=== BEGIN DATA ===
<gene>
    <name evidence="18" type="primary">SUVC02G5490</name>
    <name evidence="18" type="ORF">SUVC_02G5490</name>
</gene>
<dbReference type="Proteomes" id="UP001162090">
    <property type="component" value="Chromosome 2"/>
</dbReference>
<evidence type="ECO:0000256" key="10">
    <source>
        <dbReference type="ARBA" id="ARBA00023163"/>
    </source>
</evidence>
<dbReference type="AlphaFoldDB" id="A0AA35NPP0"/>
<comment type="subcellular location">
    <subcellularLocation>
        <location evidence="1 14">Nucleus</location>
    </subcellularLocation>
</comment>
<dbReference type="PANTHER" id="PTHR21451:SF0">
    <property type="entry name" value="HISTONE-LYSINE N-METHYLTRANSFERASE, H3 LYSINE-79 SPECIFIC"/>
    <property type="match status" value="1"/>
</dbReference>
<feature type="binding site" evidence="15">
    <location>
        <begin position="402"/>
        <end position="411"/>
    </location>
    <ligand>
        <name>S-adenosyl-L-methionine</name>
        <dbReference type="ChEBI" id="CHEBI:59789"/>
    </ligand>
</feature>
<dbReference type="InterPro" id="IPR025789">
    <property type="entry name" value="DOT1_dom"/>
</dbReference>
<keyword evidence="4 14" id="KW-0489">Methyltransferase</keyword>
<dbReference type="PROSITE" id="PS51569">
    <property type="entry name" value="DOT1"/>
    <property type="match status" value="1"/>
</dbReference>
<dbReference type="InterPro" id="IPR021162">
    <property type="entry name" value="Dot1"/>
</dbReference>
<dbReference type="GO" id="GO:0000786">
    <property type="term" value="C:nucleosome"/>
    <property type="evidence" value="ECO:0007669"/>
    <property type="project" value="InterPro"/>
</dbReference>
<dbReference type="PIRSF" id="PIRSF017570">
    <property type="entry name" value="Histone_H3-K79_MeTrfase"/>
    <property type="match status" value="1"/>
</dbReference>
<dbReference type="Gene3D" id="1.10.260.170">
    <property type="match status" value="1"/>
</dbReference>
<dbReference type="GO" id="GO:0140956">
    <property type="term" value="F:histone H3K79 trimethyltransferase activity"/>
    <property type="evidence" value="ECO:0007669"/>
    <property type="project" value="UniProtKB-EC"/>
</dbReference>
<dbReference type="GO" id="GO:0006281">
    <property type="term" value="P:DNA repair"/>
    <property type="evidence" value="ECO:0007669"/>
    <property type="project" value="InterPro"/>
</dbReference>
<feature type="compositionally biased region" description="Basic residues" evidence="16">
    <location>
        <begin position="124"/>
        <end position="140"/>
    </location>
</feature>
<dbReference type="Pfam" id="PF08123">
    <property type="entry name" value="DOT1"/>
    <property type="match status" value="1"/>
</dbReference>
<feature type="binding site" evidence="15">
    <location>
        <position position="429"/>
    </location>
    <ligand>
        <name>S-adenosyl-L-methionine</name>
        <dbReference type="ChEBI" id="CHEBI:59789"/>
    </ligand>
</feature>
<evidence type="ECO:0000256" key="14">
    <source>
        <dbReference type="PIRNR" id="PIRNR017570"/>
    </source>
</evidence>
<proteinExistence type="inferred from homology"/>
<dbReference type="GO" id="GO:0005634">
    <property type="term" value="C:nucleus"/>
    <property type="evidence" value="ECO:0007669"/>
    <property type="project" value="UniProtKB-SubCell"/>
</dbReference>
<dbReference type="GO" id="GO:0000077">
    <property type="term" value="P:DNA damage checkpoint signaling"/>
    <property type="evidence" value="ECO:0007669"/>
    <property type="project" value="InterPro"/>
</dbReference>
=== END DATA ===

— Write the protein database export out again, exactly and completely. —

<gene>
    <name evidence="18" type="primary">SUVC02G5490</name>
    <name evidence="18" type="ORF">SUVC_02G5490</name>
</gene>
<dbReference type="Proteomes" id="UP001162090">
    <property type="component" value="Chromosome 2"/>
</dbReference>
<evidence type="ECO:0000256" key="10">
    <source>
        <dbReference type="ARBA" id="ARBA00023163"/>
    </source>
</evidence>
<dbReference type="AlphaFoldDB" id="A0AA35NPP0"/>
<comment type="subcellular location">
    <subcellularLocation>
        <location evidence="1 14">Nucleus</location>
    </subcellularLocation>
</comment>
<dbReference type="PANTHER" id="PTHR21451:SF0">
    <property type="entry name" value="HISTONE-LYSINE N-METHYLTRANSFERASE, H3 LYSINE-79 SPECIFIC"/>
    <property type="match status" value="1"/>
</dbReference>
<feature type="binding site" evidence="15">
    <location>
        <begin position="402"/>
        <end position="411"/>
    </location>
    <ligand>
        <name>S-adenosyl-L-methionine</name>
        <dbReference type="ChEBI" id="CHEBI:59789"/>
    </ligand>
</feature>
<dbReference type="InterPro" id="IPR025789">
    <property type="entry name" value="DOT1_dom"/>
</dbReference>
<keyword evidence="4 14" id="KW-0489">Methyltransferase</keyword>
<dbReference type="PROSITE" id="PS51569">
    <property type="entry name" value="DOT1"/>
    <property type="match status" value="1"/>
</dbReference>
<dbReference type="InterPro" id="IPR021162">
    <property type="entry name" value="Dot1"/>
</dbReference>
<dbReference type="GO" id="GO:0000786">
    <property type="term" value="C:nucleosome"/>
    <property type="evidence" value="ECO:0007669"/>
    <property type="project" value="InterPro"/>
</dbReference>
<dbReference type="PIRSF" id="PIRSF017570">
    <property type="entry name" value="Histone_H3-K79_MeTrfase"/>
    <property type="match status" value="1"/>
</dbReference>
<dbReference type="Gene3D" id="1.10.260.170">
    <property type="match status" value="1"/>
</dbReference>
<dbReference type="GO" id="GO:0140956">
    <property type="term" value="F:histone H3K79 trimethyltransferase activity"/>
    <property type="evidence" value="ECO:0007669"/>
    <property type="project" value="UniProtKB-EC"/>
</dbReference>
<dbReference type="GO" id="GO:0006281">
    <property type="term" value="P:DNA repair"/>
    <property type="evidence" value="ECO:0007669"/>
    <property type="project" value="InterPro"/>
</dbReference>
<feature type="compositionally biased region" description="Basic residues" evidence="16">
    <location>
        <begin position="124"/>
        <end position="140"/>
    </location>
</feature>
<dbReference type="Pfam" id="PF08123">
    <property type="entry name" value="DOT1"/>
    <property type="match status" value="1"/>
</dbReference>
<feature type="binding site" evidence="15">
    <location>
        <position position="429"/>
    </location>
    <ligand>
        <name>S-adenosyl-L-methionine</name>
        <dbReference type="ChEBI" id="CHEBI:59789"/>
    </ligand>
</feature>
<evidence type="ECO:0000256" key="14">
    <source>
        <dbReference type="PIRNR" id="PIRNR017570"/>
    </source>
</evidence>
<proteinExistence type="inferred from homology"/>
<dbReference type="GO" id="GO:0005634">
    <property type="term" value="C:nucleus"/>
    <property type="evidence" value="ECO:0007669"/>
    <property type="project" value="UniProtKB-SubCell"/>
</dbReference>
<dbReference type="GO" id="GO:0000077">
    <property type="term" value="P:DNA damage checkpoint signaling"/>
    <property type="evidence" value="ECO:0007669"/>
    <property type="project" value="InterPro"/>
</dbReference>